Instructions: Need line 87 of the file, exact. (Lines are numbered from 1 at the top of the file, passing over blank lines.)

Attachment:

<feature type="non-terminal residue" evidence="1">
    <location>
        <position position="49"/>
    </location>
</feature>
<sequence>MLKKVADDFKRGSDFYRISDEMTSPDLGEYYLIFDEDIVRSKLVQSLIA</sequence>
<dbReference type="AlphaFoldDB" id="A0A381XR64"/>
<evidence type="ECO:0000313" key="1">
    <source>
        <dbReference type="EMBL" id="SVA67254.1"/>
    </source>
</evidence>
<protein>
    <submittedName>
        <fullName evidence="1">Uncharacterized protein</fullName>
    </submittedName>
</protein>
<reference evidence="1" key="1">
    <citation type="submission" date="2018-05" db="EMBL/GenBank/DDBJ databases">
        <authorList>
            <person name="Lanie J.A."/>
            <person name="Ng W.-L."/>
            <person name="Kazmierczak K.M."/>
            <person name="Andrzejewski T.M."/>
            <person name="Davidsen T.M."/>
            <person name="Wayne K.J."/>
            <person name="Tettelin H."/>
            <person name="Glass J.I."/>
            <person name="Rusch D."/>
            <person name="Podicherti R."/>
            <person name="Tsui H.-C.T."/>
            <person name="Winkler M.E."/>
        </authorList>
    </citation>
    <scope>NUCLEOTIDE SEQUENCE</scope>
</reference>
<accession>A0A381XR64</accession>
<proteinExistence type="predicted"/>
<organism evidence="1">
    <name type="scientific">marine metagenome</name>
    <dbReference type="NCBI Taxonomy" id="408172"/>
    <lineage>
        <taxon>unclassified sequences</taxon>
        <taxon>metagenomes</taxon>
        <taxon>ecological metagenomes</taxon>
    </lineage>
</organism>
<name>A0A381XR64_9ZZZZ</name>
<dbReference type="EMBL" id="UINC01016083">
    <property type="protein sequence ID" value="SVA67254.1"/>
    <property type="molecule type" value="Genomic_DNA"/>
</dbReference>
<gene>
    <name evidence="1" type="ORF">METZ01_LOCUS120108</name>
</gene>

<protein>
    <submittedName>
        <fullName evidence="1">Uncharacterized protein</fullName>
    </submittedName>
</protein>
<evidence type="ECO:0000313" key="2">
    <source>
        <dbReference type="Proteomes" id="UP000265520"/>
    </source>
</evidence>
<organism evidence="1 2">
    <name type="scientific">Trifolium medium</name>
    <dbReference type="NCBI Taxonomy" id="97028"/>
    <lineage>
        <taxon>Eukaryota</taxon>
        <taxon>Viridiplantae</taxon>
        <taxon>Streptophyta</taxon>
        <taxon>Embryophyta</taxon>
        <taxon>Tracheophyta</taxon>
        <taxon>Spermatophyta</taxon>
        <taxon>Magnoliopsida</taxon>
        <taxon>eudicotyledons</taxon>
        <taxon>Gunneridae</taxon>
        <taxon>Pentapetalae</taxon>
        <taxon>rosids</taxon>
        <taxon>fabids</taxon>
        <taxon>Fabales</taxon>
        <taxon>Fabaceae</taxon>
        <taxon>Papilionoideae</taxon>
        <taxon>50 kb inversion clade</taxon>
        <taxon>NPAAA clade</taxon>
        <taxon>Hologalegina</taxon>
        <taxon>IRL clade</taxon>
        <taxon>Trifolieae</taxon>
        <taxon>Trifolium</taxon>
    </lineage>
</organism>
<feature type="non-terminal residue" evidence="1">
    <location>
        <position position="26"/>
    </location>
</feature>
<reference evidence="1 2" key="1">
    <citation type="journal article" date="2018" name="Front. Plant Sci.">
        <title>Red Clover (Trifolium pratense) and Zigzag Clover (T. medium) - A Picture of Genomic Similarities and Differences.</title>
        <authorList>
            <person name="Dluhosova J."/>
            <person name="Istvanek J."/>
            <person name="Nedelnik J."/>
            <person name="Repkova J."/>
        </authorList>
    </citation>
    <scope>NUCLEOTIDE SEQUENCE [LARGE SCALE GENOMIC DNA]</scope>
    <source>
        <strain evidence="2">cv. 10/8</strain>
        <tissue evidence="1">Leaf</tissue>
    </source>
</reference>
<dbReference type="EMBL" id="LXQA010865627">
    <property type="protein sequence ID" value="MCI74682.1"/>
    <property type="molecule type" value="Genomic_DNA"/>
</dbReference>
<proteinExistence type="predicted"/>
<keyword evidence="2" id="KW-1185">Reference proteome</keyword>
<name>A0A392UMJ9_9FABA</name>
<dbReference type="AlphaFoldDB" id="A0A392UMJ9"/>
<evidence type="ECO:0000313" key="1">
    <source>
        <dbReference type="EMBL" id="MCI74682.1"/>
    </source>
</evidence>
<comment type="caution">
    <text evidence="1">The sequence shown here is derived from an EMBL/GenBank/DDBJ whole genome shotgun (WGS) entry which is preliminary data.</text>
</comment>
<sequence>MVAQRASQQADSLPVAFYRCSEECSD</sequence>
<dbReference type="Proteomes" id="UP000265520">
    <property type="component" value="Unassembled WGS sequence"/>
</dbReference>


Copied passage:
        <taxon>Hologalegina</taxon>